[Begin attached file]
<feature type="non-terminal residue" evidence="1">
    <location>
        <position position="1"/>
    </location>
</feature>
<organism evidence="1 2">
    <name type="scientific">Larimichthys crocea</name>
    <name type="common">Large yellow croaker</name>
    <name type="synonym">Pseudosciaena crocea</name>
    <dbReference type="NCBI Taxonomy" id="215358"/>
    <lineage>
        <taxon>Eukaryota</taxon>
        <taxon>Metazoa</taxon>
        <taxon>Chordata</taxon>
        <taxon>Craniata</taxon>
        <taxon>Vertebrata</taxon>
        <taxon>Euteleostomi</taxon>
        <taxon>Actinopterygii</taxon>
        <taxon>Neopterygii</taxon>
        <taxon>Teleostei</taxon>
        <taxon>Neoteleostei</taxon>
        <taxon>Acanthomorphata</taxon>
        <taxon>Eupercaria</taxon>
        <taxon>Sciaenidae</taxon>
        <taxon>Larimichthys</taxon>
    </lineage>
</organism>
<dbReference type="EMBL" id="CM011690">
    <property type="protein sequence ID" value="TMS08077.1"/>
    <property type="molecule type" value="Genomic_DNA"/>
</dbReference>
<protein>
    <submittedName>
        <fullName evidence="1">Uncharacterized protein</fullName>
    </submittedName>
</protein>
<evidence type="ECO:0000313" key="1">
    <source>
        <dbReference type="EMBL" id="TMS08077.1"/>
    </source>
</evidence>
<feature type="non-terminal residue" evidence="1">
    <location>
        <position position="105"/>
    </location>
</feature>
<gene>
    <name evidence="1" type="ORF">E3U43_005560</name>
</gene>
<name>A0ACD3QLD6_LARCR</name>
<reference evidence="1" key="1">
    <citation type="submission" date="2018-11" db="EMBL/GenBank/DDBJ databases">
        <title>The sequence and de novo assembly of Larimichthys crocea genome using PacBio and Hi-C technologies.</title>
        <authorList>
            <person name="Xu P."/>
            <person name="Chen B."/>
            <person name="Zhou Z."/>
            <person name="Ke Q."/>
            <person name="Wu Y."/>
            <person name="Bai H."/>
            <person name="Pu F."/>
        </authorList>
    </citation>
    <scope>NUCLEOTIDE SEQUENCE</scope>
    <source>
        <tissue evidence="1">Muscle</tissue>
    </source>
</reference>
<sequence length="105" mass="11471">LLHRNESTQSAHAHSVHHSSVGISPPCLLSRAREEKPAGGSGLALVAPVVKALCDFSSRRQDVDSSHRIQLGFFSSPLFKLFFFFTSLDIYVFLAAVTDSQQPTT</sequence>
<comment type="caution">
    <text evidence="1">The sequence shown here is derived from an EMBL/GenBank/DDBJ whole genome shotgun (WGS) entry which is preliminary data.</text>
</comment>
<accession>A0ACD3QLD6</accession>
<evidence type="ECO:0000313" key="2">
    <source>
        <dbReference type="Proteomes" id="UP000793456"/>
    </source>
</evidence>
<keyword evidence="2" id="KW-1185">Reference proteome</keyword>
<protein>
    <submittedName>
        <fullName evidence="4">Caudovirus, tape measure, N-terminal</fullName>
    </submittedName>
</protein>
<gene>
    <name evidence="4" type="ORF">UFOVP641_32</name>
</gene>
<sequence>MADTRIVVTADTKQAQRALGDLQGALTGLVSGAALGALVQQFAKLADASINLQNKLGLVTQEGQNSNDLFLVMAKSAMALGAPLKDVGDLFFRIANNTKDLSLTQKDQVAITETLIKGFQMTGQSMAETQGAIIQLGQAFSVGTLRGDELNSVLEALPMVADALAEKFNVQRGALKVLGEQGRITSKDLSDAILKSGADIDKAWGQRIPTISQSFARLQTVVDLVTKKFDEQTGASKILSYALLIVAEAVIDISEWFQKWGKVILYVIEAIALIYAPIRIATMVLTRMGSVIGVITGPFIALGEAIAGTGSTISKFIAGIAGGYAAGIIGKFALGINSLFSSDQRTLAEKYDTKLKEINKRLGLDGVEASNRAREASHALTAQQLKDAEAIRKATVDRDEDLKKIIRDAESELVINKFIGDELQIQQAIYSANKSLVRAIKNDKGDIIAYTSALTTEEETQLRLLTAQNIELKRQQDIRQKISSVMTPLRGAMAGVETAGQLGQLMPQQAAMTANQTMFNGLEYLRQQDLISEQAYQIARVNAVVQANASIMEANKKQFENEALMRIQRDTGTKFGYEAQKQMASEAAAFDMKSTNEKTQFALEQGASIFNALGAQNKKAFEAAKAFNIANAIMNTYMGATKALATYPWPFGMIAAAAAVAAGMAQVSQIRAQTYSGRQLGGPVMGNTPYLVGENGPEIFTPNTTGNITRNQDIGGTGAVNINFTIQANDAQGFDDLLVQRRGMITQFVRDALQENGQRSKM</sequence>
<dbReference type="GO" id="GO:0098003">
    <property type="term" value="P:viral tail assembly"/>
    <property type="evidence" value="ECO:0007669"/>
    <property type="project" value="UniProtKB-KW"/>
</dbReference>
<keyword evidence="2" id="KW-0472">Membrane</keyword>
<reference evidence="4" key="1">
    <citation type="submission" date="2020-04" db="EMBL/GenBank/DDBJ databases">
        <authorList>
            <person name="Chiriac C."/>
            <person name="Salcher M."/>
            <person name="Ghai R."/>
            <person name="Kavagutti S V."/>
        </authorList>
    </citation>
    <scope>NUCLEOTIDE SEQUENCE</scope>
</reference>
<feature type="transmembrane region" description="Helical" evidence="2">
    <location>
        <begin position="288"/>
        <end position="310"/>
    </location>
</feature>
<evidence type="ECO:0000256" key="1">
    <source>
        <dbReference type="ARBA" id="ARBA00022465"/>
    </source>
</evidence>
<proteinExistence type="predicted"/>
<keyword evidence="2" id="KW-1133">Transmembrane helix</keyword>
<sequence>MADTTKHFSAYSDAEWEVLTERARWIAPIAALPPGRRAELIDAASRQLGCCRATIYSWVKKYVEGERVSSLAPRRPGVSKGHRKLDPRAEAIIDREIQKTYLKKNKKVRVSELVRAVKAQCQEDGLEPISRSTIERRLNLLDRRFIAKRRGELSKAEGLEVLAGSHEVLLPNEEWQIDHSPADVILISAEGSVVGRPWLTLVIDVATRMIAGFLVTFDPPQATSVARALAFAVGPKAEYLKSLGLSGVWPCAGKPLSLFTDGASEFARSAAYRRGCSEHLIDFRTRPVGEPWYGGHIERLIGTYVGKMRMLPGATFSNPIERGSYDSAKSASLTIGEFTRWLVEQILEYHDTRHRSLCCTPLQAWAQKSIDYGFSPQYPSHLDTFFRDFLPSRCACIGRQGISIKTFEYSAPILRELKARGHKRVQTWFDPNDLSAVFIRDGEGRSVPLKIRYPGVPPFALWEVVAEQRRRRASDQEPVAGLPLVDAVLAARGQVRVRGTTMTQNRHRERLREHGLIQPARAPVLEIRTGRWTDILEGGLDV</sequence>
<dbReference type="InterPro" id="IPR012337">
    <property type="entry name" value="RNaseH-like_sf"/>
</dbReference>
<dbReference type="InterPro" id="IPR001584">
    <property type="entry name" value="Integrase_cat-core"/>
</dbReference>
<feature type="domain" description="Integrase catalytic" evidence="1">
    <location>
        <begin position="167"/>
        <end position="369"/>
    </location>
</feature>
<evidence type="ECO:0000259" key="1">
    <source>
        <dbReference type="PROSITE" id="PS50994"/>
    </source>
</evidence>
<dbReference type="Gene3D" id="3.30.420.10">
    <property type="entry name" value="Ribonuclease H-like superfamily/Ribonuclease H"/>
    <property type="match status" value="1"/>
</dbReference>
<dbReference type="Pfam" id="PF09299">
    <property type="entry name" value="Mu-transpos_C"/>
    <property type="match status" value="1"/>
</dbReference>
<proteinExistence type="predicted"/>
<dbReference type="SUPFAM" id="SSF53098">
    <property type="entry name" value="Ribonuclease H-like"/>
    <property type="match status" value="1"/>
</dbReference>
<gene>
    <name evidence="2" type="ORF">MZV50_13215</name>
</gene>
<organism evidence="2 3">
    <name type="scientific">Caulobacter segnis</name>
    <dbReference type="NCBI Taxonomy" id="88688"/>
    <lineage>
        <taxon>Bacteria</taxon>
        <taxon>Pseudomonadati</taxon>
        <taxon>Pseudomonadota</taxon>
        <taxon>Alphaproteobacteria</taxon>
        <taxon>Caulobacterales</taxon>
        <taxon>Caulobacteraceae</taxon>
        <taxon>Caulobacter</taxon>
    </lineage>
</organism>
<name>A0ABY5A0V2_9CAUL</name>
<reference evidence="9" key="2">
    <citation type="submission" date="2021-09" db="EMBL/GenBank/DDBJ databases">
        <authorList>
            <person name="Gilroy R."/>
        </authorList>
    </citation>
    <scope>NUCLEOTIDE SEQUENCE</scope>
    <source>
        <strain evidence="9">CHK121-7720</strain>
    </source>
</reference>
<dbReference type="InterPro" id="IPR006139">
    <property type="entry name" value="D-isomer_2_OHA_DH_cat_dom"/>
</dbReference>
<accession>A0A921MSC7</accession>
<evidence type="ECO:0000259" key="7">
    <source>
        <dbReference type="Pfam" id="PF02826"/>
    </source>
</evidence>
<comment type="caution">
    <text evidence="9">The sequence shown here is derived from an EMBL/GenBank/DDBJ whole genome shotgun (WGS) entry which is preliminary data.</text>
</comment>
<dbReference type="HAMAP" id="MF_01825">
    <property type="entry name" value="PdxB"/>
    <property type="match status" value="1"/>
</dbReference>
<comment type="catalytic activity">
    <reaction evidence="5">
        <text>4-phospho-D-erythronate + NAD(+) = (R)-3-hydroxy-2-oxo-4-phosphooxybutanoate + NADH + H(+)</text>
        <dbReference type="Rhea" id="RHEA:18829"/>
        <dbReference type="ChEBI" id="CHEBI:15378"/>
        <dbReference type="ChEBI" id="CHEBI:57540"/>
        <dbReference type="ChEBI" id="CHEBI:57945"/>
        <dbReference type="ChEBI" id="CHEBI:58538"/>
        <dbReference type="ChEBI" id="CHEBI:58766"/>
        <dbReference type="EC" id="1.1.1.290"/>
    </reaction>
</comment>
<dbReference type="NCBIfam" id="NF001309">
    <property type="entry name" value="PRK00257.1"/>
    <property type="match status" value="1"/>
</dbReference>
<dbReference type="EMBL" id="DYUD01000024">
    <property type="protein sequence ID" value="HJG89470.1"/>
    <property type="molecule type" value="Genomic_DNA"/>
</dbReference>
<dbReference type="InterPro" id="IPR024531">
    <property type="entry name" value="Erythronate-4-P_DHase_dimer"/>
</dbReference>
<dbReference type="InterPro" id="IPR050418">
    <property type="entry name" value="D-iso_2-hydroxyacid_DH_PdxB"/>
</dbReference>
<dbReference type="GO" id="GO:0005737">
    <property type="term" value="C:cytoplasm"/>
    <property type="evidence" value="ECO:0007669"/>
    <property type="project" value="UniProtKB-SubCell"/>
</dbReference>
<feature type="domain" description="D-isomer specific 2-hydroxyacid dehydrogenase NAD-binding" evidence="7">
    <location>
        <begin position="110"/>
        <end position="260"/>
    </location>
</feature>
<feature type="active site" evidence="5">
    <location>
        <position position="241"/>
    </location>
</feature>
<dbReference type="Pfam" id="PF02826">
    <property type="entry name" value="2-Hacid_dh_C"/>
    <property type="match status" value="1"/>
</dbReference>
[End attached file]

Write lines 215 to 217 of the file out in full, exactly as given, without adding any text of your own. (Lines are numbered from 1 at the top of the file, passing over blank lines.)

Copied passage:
    <property type="entry name" value="Erythronate-4-P_DHase_dimer"/>
</dbReference>
<dbReference type="InterPro" id="IPR050418">